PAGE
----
The fact that unemployment has dropped by 50,000 is undoubtedly news to give us hope.
However, the additional fact that 2.53 million are not in work tells us the scale of the problem. In addition, the 957,000 out of work aged between 16 and 24 is not only a scandal, but potentially the biggest threat to our future as an international economic force.
It gets chillingly worse when you realise that a sub-set of this frightening figure, the 16-24s who have been out of work for more than two years has skyrocketed by 168% since 2008. Clearly we have a deep structural problem.
Yesterday in the blog that appeared on the Business Matters website, I said I knew the answer, and this is how it goes.
The trick is to get back to the basic idea that you must expect to work for a living. And the way to get everyone back to understanding that point is to make sure that from the moment a child becomes an adult, and by that I mean is no longer in education, that child must pay its way.
Fifteen-year-olds must be beginning to think ‘what am I going to do to earn a crust?’ When they leave full-time education there must be a job, and if they don’t find one of their own choosing then one will be found for them that involves, not only the discipline of going to work, but also includes an element of training. And if there are not enough employers who can afford to pay all those in need of a job then the government of the day must step in.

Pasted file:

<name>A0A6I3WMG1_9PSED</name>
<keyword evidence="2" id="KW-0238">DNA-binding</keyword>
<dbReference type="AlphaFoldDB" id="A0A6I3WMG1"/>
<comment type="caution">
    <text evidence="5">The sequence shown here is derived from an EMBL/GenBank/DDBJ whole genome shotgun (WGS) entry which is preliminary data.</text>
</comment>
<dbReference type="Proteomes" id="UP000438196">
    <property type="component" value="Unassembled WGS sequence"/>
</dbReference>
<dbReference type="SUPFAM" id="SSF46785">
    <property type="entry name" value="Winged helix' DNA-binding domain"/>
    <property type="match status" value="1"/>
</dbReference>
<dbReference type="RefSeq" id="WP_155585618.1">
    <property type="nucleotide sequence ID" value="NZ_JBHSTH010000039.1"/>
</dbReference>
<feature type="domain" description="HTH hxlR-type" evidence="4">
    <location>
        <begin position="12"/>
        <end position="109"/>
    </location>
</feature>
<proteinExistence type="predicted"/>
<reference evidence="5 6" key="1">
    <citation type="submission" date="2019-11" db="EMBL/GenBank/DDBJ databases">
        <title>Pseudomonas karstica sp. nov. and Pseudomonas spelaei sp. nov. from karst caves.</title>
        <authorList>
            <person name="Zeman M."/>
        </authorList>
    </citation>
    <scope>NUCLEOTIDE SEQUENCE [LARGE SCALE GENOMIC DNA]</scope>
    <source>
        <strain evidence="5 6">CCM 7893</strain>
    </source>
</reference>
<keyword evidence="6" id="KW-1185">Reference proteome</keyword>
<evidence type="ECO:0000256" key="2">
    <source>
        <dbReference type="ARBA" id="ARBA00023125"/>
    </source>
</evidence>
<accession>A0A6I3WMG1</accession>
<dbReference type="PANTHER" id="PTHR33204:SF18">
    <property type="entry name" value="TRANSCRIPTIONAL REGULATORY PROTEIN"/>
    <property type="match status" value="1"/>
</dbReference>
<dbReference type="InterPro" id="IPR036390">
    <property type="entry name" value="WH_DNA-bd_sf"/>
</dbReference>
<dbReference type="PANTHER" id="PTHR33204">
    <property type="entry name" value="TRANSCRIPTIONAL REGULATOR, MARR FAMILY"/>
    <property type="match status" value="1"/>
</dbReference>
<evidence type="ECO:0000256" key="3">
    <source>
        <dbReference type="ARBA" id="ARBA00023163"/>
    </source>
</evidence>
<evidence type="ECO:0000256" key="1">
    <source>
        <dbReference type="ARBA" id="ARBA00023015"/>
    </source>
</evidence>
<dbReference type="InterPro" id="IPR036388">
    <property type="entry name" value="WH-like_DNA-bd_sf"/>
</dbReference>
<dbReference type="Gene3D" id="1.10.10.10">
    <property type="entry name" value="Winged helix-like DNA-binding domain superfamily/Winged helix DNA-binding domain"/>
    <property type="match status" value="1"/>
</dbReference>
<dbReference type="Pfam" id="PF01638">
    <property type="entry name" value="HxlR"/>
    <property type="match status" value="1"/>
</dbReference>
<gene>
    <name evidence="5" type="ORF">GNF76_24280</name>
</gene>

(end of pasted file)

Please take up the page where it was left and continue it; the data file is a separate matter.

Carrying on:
And, before you string me up for being some kind of outdated socialist, consider our current practice of teaching our kids that there is an option – to stay at home, and we will still pay them.
We teach no work skills; In fact, the only thing we drill into them at such a young and impressionable age is that not working is a legitimate life choice.
The first thing people think when they wake up in the morning has to be: ‘time to go to work!’
Don’t get me wrong, in my ideal world the job market would be able to cope with employing everyone and government help would not be required. However, we don’t live in a perfect world. And since we don’t, as I wrote yesterday, surely charging the battery, by training people for the future, must be a better answer than draining its cells, to the point where in the future it’s completely flat, and is simply unable to work at all?
That’s my specific view, if there are not enough jobs, create them with funding. I don’t mean return to the YTS (Youth Training Schemes) of the past. I mean sort out the structural problem of a lack of work ethic by adding those without a job to the national economic effort, not just giving them something to do on the side.
And hopefully in time we will manage to change the way all people think about going to work, so, in future, working becomes just ‘what you do’.